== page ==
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Discussion Starter #1
Hello! :)
My best friend recently had an allergy test done on her almost two year old Black Mouth Curr, the results came back with 21 allergies. 8 of those allergies are beef, rice, sweet potatoes, kelp, brewers yeast, eggs, venison and corn. We have been searching the internet looking for dog foods that do not contain these and have sadly have had no luck. Her vet was not very much help at all and we’re not sure what to do. She has even considered making her own dog food however most recipes we come across have these ingredients as well.
Thank you in advanced!
 

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Your friend has my sympathy. I have the same kind of problem with one of my Rottweiler girls. She was having constant hot spots. I'd barely get one starting to clear up before another would pop up. Sometimes she'd have two at once. A friend urged me to do allergy testing, and when I did, the results were discouraging. She has a lot of environmental allergies I can't do much about, but also quite a list of food allergies.

It's always been my impression from forums, dog food blogs and books that dogs usually have problems with meat proteins, and owners have to feed exotic meats. For Story, however, of the tested meats, only venison showed a problem. Pretty much everything else they put in dog food is a problem. The standard wheat, corn, and rice and also the currently popular potatoes, peas, etc.

I could only find one limited ingredient kibble that was a possibility and even it included an ingredient on her list - alfalfa. Figuring alfalfa is a supplement and would only be present in very small quantities, I tried it, and it did make a big difference, but Story's coat, which was never as nice as I wanted, really turned dry and dull.

In the end I turned to raw feeding. You say recipes have ingredients your friend's dog is allergic to. I never used recipes. I followed the principles of raw feeding except I never fed bones as some do. I bought "grinds" which include ground bone in the proper percentage.

Sure enough that stopped the hot spots. Instead of one every couple of weeks, she now gets one or two a year. She had never had an ear infection, but her ears were always gunky, and they cleared up. Her eyes ran so much she had tracks down her face all the time, and while she still has runny eyes, they're nothing like that bad now. I can't say her coat turned lovely and shiny with raw diet, but when I tried phytoplankton, it was the first supplement I ever saw make a big difference in a short time. Her coat is now as shiny as I could want.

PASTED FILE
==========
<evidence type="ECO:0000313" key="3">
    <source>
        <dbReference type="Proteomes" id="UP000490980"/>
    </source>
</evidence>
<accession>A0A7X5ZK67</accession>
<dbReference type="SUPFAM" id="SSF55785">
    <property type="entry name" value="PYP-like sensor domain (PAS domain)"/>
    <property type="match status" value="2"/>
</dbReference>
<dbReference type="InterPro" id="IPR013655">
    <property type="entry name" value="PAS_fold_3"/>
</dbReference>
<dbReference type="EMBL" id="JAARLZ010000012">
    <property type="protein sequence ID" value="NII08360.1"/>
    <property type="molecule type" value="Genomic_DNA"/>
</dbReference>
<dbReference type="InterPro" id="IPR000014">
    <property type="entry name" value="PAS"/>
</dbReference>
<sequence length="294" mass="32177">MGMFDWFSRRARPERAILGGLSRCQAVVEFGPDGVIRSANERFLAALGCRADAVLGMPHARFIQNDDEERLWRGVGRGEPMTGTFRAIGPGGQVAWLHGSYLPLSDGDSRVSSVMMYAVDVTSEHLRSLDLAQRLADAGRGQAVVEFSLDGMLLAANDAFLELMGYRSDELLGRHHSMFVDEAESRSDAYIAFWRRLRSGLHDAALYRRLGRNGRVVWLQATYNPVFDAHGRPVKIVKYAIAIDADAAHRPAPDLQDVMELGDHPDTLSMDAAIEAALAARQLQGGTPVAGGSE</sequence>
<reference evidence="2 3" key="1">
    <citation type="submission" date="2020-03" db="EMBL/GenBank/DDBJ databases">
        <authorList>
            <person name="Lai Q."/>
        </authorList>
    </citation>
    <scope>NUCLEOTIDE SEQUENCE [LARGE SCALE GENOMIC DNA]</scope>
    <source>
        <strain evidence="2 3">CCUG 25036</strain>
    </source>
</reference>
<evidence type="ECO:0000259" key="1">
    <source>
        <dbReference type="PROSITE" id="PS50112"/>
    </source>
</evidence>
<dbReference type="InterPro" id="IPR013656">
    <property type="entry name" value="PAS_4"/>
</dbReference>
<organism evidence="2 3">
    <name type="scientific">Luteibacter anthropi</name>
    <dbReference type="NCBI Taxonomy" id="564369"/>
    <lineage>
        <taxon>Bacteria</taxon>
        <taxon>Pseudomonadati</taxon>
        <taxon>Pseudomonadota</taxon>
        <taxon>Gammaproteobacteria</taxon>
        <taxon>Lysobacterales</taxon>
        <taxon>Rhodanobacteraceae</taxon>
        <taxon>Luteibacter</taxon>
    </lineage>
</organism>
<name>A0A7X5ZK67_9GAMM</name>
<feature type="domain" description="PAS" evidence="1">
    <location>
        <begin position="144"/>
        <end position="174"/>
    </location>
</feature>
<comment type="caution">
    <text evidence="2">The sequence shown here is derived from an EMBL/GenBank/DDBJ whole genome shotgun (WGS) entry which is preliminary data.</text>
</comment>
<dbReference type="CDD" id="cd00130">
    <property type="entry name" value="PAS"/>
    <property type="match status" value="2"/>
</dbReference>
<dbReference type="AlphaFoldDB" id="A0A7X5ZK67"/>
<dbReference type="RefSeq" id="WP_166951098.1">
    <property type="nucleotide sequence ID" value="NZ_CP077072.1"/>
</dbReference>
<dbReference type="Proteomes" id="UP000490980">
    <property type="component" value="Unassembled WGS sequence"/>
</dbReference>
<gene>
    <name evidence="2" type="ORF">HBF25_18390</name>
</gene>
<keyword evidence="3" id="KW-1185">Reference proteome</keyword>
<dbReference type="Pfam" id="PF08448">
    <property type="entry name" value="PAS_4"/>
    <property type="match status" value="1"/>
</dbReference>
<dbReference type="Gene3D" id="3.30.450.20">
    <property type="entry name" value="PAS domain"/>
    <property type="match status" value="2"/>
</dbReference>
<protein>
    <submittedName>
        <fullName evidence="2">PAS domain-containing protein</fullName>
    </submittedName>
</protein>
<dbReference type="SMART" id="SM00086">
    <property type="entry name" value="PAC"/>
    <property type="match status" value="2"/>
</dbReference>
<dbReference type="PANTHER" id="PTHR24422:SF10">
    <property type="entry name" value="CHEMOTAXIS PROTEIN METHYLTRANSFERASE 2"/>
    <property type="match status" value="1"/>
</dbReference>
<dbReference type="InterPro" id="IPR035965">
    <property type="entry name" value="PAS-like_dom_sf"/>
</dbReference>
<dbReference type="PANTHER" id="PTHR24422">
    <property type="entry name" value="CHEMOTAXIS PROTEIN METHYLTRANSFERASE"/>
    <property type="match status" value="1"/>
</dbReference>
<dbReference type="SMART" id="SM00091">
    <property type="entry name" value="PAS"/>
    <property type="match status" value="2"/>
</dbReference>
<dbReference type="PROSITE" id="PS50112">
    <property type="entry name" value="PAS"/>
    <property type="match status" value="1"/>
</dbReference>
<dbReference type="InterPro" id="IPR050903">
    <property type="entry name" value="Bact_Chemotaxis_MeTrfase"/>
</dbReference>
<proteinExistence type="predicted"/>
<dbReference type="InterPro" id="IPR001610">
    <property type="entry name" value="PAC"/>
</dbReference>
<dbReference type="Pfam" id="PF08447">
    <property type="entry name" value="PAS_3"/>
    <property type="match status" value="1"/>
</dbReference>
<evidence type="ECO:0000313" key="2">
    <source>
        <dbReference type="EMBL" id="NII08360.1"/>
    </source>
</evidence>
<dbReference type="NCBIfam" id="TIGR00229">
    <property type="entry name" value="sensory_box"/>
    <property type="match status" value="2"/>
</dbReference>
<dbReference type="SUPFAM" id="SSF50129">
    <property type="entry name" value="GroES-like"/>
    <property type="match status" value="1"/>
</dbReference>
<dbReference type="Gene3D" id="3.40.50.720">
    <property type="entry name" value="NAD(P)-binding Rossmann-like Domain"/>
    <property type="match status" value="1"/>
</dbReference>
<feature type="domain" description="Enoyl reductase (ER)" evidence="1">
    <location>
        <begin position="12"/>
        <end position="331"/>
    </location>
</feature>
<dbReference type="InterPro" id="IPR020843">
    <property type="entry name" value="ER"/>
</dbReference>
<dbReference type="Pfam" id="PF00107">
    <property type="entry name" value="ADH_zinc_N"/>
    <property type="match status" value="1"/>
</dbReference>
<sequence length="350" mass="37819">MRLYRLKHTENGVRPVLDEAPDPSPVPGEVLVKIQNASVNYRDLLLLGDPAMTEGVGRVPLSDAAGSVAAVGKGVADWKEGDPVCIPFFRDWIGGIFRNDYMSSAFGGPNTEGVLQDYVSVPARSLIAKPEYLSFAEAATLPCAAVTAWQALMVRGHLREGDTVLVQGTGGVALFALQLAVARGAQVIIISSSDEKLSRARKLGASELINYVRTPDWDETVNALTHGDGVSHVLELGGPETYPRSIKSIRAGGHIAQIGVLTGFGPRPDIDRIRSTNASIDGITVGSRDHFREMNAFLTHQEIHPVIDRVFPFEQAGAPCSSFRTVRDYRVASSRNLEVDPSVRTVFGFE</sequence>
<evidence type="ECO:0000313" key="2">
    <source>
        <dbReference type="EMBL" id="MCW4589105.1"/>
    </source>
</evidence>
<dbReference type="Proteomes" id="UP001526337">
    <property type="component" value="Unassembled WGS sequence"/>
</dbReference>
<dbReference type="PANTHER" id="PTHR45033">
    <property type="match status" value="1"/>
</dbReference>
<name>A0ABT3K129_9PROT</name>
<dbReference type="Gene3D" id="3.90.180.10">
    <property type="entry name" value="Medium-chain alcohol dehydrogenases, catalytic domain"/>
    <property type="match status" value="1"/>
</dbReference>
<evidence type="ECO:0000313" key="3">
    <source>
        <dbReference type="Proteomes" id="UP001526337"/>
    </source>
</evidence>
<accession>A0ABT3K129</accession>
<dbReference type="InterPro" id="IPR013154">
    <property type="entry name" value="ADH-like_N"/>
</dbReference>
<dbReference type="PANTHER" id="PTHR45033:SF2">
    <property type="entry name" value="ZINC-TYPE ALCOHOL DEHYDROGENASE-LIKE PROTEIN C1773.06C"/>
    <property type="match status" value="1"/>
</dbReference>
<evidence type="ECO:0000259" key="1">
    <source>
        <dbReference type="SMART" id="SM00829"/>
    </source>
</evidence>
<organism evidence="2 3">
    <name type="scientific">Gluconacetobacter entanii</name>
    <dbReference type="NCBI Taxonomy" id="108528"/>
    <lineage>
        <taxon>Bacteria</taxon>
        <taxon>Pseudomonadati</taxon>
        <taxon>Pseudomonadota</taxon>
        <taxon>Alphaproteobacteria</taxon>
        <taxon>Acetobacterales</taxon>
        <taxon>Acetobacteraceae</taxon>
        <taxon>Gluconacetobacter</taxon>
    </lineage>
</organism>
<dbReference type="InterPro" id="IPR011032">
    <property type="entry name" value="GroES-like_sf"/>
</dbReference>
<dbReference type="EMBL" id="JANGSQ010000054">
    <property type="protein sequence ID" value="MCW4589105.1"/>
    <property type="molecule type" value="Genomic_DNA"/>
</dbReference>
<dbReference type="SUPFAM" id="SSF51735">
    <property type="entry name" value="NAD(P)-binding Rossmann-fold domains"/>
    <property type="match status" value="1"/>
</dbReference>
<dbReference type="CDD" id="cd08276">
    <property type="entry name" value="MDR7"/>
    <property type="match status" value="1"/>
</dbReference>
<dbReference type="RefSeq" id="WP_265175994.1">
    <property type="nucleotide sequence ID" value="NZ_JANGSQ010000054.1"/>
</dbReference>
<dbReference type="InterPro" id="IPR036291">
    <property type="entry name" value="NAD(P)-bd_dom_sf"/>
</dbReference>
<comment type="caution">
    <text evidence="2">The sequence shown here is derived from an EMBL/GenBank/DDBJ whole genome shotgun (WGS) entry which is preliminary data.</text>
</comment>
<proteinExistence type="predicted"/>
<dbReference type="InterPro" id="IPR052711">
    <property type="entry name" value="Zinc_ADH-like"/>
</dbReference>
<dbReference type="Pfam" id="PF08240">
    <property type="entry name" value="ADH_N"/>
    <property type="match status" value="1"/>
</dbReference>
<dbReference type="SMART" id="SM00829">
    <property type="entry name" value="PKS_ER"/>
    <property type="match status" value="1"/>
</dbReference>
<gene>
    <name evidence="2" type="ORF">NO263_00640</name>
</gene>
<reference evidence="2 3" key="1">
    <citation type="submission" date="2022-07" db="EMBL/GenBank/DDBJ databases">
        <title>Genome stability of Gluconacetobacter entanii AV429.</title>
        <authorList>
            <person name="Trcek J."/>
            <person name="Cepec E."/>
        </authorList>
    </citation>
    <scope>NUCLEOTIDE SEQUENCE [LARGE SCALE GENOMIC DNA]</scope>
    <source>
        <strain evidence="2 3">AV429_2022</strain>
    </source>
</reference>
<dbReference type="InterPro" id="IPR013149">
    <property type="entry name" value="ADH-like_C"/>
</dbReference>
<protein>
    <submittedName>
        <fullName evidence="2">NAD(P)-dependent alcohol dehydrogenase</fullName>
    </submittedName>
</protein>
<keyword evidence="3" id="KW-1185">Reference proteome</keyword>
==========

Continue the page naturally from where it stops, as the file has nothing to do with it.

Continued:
So your friend may find a limited ingredient kibble that will do the trick, but she may find herself in my position needing to feed a raw diet. Good luck to her.
 

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Discussion Starter #4
A few of the ToTW formulations look like they might fit your requirements, if I'm reading the ingredients lists correctly:
Thank you SO much! This is perfect, she really wanted something that wasn’t grain free & didn’t have those ingredients she can’t have. This is the only one that has met that criteria.
 

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A lot of the allergy testing done via saliva and/or hair can be pretty inaccurate. The gold standard for detecting food allergies is still a strict elimination diet. And I mean strict. As in the dog gets only the prescribed foods and absolutely nothing else while the feeding trial is going on.

In an elimination diet, the dog is put on either a very restricted single protein / single carbohydrate diet or a hydrolyzed protein food for six weeks or until signs of allergic reactions are gone. Then, different proteins and carbohydrates are introduced one at a time and the dog is observed for signs of an adverse reaction. If the newly introduced food is tolerated, then another is introduced. And so on and so on.

Also, if your friend hasn't had it done, they should request a full thyroid panel be sent to an outside lab (Michigan State University is considered the best, from what I've heard) to test for T3, T4, Free T3, Free T4, TSH, and TgAA.
 
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